Beginning of Week 9 on the road… can this be real? It must be – I have shipped home one sketchbook already and another is almost full. That is my only anchor to reality, because the rest seems such fantasy, to be here, to be experiencing all of this. Until I run up against The Rules, that is. These British have Rules, which Must Be Obeyed. For instance, afternoon tea is to be served in the afternoon, between 3:00 p.m. and 4:30 p.m. No earlier, no later. No scones until then. Don’t even think of asking. End of discussion. Dang.
But that wasn’t nearly as bad as: if the Royal Academy of Arts advertises a special exhibition by Degas with a one-day workshop on drawing movement, and the web page says the class is full, it’s full. Going to the academy and inquiring politely if there have been cancellations will earn you a scathing look from the information desk and a very cold invitation to come back 15 minutes before class. And if you are so thick as to do so, you will receive an even colder eyebrows-up explanation from the young woman at the education desk (who is young enough to be your granddaughter no matter how she tries to hide her youth behind those tortoise shell glass frames) that – Soooory – they Do NOT sell tickets on the day of the event, and they ARE overbooked, and you MAY be on your merry way thank you very much indeed next person in the queue please. Dang. Rules where I come from are made to be broken, especially in the art world.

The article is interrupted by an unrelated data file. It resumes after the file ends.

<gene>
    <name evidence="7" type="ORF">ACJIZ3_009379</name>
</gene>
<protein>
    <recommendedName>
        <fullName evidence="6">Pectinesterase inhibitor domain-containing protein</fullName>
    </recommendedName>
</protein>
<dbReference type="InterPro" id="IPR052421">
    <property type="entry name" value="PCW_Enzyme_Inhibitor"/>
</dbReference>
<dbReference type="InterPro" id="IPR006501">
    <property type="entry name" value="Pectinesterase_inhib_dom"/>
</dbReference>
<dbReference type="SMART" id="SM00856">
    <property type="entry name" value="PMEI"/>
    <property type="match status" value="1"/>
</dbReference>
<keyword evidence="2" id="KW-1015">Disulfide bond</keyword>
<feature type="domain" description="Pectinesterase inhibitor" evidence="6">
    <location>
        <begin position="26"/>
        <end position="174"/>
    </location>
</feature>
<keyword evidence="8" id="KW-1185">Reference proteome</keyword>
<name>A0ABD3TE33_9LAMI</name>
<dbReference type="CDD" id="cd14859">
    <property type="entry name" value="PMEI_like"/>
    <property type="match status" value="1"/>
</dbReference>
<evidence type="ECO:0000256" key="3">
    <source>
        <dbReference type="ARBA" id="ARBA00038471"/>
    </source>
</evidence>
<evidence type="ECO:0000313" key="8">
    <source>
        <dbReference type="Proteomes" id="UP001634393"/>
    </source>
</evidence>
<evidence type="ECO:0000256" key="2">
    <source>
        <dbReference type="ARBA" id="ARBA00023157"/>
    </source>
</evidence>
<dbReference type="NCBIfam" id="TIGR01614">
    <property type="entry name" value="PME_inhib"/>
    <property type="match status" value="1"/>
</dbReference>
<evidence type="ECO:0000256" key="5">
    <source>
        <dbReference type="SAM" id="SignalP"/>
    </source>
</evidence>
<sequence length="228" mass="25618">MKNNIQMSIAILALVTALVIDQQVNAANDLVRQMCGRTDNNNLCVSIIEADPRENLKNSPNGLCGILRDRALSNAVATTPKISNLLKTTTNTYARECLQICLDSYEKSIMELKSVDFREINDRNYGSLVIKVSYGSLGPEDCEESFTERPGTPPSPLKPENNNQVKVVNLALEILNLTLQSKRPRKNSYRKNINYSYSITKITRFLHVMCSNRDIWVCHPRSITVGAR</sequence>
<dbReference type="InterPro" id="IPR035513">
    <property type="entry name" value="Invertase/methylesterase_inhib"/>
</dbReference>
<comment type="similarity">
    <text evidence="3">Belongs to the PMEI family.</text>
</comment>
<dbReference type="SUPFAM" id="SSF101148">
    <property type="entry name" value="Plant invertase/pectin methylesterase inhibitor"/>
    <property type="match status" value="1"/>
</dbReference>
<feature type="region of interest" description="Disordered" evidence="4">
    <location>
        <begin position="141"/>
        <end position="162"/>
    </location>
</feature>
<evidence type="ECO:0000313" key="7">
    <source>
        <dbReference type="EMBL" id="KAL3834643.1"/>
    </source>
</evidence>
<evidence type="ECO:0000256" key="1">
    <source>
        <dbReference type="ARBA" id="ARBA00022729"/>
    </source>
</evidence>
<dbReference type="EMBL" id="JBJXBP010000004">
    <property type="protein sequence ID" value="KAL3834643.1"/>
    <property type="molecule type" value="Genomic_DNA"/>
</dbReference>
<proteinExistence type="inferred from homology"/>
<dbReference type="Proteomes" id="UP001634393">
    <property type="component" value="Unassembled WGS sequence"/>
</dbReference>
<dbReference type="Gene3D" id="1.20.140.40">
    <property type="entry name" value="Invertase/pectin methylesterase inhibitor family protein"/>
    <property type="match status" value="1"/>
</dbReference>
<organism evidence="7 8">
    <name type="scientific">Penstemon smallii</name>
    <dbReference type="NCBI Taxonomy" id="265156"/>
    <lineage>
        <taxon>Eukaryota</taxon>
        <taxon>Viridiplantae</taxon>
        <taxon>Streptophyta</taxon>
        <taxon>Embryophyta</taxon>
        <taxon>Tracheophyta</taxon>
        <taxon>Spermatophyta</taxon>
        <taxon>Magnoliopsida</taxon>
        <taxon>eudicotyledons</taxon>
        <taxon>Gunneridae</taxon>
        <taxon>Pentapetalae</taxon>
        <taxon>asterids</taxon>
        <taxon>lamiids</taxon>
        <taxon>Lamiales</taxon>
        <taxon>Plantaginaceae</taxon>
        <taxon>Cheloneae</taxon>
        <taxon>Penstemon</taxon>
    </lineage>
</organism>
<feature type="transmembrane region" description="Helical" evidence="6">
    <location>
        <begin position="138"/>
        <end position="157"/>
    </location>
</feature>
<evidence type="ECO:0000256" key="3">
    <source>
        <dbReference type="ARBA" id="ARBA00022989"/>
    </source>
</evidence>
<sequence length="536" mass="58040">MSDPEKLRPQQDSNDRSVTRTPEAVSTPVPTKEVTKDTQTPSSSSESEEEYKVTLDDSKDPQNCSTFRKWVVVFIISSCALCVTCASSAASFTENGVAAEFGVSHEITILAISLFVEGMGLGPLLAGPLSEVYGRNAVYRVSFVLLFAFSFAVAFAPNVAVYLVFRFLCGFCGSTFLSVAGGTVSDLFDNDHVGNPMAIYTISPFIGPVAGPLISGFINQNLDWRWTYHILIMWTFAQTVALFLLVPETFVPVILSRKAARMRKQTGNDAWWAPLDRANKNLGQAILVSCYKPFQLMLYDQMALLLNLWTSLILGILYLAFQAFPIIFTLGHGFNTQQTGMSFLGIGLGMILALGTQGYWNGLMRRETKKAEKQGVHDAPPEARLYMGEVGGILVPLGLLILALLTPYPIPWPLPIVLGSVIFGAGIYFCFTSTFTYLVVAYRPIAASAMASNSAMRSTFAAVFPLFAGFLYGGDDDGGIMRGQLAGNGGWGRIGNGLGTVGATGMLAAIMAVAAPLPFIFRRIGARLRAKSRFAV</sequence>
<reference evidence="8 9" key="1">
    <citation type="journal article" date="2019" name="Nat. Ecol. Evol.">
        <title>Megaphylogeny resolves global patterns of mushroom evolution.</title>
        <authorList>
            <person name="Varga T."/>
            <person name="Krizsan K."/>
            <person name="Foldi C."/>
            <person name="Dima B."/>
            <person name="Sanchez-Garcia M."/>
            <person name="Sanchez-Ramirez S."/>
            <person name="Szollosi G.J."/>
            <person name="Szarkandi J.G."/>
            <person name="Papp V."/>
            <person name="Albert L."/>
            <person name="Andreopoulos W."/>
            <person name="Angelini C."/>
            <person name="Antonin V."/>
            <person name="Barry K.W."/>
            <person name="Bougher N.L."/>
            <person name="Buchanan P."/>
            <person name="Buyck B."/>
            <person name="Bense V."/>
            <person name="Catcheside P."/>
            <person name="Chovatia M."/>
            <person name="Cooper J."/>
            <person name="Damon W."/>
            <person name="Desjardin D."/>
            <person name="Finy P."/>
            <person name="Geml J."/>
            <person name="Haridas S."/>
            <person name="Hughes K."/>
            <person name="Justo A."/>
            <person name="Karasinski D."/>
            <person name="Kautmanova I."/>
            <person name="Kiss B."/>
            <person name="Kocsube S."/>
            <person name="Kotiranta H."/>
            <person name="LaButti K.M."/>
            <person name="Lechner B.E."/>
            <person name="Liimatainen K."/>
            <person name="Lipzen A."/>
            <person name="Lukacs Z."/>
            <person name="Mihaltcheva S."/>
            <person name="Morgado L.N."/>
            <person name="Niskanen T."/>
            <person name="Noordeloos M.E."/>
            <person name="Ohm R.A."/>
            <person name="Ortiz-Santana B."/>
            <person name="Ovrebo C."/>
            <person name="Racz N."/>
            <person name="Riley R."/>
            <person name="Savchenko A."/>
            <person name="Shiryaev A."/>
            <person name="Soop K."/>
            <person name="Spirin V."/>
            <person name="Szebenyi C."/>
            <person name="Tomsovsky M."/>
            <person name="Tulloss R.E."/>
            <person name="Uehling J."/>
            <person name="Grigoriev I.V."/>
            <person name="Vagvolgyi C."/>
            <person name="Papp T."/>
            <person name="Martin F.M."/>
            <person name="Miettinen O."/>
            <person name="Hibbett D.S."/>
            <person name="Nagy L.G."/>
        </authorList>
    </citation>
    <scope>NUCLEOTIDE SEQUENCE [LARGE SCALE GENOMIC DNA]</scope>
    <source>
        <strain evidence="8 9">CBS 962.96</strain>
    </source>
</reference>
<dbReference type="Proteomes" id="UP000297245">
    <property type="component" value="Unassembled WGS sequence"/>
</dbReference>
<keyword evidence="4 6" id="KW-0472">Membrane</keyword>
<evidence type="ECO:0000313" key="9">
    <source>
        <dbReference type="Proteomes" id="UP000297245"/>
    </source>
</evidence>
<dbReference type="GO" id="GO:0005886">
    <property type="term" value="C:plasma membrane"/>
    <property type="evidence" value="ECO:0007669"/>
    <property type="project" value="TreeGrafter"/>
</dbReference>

So in the absence of the opportunity to sketch live prima ballerinas under the tutelage of a master artist, I am posting, with raspberries spit in the general direction of the Academy:
- one sketch of St. Catherine, who, being a statue in the Ashmolean Museum at Oxford University, was very obliging and held still for over an hour;
- and one sketch of the skyline in Canterbury, where old priorities (the cross) meet relatively new priorities (TV antennas) on the rooftops.
According to the description of the sculpture, (made in the workshops of Niklaus Wedemann the Elder of limewood sometime around 1500), she is holding in her hand the hilt of a sword she just demolished and standing on a broken wheel, some kind of torture device she just trashed… whoa. Looking pretty serene, isn’t she?
This sketch was made from inside the new Marlowe Theatre in Canterbury, looking toward the Canterbury Cathedral. Canterbury was marvelous, especially the guided boat tour of the River Stour, and the local museum. Worth a trip across the world just for that day alone. And Oxford was even more marvelous if that’s possible. In the space of one hour we pressed our noses against the glass case containing one of 14 surviving hand-lettered copies of the Magna Carta – THE Magna Carta, the one to which our culture owes pretty much its existence – and the first folio of Shakespear’s complete works, and an original edition of the Gutenberg Bible, and the first page (handwritten) of Jane Austen’s first novel, and a 1550 copy of the Koran… And if that’s not enough, about 15 minutes later we were having lunch in one of the pubs where Inspector Morse solved so many PBS mysteries!
Speaking of scones…we found that the best way to eat a scone is to make vertical cuts in it, forming many thin slices that can be covered on BOTH sides with the lovely clotted cream. Creating the most surface area, don’t y’know.